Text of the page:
Claims that children’s education is suffering due to delays in the construction of a new Madras College in St Andrews have been rejected by three campaigning former teachers.
Former Madras rector Lindsay Matheson and former colleagues Mary Jack and Sandra Thomson who are directors of the St Andrews Environmental Protection Association Limited (Stepal) said the claims are “not borne out by the facts” because “attainment results continue to rise year on year”.
The Stepal directors who are embroiled in a legal challenge against Fife Council’s granting of planning permission for a new school at Pipeland were responding to a presentation made by Parent Voice representative Dr Luke Rendell to a full meeting of Fife Council on Thursday.
They have expressed hope that Fife Council will now hear an address from Stepal in the interests of “openness and fairness” and to hear a “more accurate account of the issues”.
Noting that Dr Rendell a St Andrews University scientist had last year admitted creating a fake online identity to unearth financial information about Stepal, the directors said in a statement: “We are surprised that Fife Council was prepared to hear such a one-sided account of the Madras College situation from Dr Luke Rendell.
“Dr Rendell has been publicly discredited after he acknowledged sharing a website and Facebook page with the owners of the Pipeland site and admitted an attempt to obtain Stepal financial information by deception.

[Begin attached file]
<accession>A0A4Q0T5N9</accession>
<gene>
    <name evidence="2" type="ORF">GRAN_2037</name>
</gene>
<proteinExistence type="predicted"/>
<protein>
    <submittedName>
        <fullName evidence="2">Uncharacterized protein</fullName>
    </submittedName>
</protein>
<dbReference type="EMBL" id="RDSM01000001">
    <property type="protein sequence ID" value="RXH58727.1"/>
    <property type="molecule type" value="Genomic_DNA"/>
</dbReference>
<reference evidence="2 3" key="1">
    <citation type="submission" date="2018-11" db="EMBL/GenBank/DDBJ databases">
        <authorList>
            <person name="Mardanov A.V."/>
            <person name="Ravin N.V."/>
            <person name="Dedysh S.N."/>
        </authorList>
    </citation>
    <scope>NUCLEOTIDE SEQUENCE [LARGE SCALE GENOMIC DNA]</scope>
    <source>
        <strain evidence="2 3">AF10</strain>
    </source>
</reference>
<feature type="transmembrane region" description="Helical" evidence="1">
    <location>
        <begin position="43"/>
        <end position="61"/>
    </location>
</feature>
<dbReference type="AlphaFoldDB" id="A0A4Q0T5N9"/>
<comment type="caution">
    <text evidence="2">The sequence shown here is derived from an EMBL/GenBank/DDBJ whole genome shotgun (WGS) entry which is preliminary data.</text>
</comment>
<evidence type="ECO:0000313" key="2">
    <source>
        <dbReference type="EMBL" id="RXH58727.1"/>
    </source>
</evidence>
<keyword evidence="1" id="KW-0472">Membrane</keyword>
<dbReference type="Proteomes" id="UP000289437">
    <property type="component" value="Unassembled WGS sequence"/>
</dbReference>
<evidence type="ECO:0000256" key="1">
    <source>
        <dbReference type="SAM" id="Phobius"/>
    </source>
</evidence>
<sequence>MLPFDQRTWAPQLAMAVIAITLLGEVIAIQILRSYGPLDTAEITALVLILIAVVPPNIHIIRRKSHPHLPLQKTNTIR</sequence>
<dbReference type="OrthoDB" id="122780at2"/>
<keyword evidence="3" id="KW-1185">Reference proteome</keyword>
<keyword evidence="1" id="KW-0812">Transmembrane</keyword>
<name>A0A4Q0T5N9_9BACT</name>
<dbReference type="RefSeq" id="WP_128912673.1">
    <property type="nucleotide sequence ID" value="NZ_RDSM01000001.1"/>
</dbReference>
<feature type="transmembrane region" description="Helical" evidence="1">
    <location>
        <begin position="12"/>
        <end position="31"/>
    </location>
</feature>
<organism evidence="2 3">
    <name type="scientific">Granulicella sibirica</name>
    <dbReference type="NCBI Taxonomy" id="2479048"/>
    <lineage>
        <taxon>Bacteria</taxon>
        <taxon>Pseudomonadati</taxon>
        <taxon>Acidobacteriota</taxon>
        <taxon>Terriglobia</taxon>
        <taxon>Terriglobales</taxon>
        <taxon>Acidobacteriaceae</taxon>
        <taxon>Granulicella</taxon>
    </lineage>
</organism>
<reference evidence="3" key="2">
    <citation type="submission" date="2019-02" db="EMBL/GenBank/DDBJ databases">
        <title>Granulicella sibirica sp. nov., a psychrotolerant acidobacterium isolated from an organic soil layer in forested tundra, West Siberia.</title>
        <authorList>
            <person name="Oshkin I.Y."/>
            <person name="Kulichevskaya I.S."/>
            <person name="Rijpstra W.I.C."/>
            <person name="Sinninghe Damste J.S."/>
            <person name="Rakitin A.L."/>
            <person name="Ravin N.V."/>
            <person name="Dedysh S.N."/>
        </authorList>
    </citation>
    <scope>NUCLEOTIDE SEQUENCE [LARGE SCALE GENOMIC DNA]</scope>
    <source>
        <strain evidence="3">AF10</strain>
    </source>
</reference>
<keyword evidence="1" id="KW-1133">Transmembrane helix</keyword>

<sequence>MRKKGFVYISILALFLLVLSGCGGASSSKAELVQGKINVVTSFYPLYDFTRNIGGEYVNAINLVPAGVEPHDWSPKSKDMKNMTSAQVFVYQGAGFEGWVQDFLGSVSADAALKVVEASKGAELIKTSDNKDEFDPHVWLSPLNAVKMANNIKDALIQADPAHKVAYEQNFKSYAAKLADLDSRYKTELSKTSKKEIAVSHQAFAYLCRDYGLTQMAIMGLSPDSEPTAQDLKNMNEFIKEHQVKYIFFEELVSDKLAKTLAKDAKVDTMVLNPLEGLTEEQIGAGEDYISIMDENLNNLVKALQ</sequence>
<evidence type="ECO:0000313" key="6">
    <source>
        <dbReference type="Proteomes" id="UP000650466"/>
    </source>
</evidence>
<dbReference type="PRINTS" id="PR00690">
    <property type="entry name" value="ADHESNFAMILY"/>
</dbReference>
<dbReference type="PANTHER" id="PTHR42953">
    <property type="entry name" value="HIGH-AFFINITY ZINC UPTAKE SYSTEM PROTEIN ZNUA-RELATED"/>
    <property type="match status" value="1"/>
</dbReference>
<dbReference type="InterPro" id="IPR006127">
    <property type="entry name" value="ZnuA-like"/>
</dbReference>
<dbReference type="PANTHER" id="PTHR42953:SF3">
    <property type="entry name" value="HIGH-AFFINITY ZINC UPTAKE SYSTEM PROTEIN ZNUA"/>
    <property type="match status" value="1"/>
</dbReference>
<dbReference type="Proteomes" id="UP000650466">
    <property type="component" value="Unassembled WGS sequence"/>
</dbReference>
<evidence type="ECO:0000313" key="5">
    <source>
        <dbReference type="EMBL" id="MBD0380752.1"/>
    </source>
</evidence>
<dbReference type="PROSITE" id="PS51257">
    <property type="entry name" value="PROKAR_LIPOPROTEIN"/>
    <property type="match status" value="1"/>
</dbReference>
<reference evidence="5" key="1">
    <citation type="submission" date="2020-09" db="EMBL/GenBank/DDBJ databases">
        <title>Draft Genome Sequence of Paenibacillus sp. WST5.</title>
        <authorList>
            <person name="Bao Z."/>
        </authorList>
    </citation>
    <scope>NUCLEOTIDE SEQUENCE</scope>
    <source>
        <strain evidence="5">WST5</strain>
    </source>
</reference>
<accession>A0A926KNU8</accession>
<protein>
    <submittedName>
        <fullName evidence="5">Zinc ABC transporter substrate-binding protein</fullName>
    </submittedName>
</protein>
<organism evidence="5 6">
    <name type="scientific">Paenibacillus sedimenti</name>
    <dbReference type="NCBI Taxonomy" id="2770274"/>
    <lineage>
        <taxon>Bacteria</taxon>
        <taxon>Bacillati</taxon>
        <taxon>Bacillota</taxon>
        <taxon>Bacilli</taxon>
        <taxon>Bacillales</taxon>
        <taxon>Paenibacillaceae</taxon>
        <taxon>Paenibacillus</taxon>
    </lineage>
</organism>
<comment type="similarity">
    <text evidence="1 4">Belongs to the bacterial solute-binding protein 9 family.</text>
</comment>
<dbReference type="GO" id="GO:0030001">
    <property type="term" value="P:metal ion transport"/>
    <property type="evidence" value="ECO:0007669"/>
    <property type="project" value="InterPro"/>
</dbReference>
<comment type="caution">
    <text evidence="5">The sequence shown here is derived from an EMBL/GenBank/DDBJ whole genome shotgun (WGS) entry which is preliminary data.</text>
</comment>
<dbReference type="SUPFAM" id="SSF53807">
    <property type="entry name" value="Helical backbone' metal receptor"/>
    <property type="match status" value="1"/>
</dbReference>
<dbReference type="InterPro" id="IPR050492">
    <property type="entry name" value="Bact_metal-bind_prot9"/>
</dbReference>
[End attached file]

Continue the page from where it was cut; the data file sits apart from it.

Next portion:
“While we do not wish to get involved in responding to the many highly inaccurate points made in Dr Rendell’s prepared statement, his claim that education at Madras College is suffering due to the time taken to build a new school is not borne out by the facts attainment results of the school continue to rise year on year.
“It is also difficult to see how pupils’ experiences of links with St Andrews University, which were highlighted in the 2014 inspectors’ report of the school, could be maintained if the new school was built on the hugely unpopular Pipeland site, so far from the university facilities.”
The directors reiterated that the motivation for their action is to “avoid building a sub-standard school on a totally unsuitable site which Fife Council admits will damage the environment”.
By going for a judicial review, they were following the advice given by Fife Council to all objectors.
“This is certainly not abuse of the legal process and could secure a better future for Madras College,” they added.